This would be a far better experience than what I do now. Rather than take my little Omen-like Damien to the store and try to wedge him into multiple pairs of shoes, while his brother hangs on my back or decides to play hide-and-go-seek without telling me, I could instead quickly scan his feet, order some shoes, give him a new pair one morning at home, and return the ones I don’t like, and he wouldn’t even think twice — it might even get him into something other than TMNT or Spiderman, which I know moms would love too!
Scorecard: 5 seconds of shopping with my toddlers vs. the terror of frantically finding a store employee to help me locate my kid who didn’t tell me he thought it would be funny to hide in a rack of apparel.
Can I get an AMEN!
In reality, as a consumer with children, I might even purchase the foot scanner for my home too, depending upon how expensive it is. It isn’t crazy to think about — it is far more useful than a smart refrigerator!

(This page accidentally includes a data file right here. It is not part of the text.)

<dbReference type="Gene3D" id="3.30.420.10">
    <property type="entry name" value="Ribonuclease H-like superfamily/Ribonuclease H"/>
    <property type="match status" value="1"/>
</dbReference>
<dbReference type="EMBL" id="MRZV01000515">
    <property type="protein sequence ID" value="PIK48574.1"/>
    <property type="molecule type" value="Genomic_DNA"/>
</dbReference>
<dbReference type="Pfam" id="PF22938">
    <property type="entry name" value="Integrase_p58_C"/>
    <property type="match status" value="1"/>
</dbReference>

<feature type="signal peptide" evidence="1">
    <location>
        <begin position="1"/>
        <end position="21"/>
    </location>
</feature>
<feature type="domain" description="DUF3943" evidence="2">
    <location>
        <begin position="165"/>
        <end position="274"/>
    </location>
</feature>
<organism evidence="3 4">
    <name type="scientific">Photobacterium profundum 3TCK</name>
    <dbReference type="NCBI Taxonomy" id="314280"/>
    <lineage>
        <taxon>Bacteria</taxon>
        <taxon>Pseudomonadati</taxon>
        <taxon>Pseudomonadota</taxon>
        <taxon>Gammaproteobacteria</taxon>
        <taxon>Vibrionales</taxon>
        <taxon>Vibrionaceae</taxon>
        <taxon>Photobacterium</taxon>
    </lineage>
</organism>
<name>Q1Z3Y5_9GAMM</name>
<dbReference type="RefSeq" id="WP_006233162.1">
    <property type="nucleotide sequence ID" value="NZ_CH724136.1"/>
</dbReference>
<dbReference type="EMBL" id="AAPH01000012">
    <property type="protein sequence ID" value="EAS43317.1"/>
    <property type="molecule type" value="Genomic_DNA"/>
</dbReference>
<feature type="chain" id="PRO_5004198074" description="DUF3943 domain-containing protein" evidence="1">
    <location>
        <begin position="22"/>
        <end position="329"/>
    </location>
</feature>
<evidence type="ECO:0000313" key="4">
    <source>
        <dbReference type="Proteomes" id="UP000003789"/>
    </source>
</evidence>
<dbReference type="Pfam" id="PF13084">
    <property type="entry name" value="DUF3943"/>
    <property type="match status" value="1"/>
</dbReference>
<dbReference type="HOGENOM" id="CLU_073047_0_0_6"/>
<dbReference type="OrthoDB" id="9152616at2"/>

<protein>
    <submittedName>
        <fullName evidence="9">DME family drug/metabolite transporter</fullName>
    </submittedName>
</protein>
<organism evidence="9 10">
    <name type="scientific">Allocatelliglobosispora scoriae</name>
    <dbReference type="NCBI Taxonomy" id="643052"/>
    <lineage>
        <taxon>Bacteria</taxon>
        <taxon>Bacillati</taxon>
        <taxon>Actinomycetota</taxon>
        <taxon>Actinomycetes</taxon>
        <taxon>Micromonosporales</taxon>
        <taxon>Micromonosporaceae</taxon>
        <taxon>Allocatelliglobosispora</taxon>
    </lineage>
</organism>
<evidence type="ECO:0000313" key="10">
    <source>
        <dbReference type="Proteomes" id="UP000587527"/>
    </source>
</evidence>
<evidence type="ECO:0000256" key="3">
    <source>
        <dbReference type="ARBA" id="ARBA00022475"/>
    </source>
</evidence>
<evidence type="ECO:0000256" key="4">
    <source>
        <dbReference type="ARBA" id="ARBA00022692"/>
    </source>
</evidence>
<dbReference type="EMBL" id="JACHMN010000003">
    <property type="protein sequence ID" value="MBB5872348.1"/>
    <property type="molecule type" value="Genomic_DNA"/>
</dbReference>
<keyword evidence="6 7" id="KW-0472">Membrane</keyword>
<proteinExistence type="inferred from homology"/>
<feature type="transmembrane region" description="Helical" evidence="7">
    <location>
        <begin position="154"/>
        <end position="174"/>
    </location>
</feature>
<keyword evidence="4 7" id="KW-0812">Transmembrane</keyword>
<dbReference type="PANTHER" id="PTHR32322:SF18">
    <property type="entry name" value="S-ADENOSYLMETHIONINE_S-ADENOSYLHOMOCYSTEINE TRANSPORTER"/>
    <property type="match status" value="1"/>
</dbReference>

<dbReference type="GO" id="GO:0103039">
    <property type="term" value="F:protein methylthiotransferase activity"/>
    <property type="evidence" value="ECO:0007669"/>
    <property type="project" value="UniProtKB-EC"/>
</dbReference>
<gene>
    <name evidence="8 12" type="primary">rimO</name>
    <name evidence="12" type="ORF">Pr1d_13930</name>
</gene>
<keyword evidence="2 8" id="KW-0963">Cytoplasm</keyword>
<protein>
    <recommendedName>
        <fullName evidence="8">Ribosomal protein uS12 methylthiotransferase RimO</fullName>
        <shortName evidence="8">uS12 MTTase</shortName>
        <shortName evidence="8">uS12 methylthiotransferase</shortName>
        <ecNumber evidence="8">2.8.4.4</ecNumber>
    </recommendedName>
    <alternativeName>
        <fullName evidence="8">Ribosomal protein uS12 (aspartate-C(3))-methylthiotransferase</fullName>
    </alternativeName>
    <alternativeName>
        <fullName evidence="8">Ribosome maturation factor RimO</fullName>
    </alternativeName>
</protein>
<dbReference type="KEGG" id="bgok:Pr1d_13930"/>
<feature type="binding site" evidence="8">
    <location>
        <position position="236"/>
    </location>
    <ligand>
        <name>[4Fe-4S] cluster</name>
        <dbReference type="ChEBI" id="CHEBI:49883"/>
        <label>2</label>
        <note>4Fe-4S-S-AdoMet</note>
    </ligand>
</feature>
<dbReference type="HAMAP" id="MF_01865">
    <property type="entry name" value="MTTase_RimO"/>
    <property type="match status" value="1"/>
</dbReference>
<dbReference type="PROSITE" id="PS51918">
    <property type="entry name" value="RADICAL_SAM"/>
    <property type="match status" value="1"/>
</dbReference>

While I didn’t shoot a video for this one, FINDMINE is cool. It leverages AI to help customers coordinate their outfits. Here is a simple summary of how it works:
The user goes into a mobile application, takes a photo of a clothing item that he or she likes, and, voila, artificial intelligence serves up many options to pair with the specific clothing item the user would like to wear.
Similar to Invertex, I like this technology for a number of reasons:
#1) It highlights how easy it is to start fitting mobile applications into scan-and-go technology platforms. Sound familiar?
#2) The technology requires minimal investment. Deja vu anyone?
#3) The technology has many potential offshoots and immediate applications beyond what you see demonstrated above. So many things in life require visual “pairing” — home furnishing, dating, even food plating. Seriously, have we met before?
#4) The technology runs off of Slyce’s visual scan technology, which, if you remember from the below, is essentially the same thing around which Amazon is building capabilities.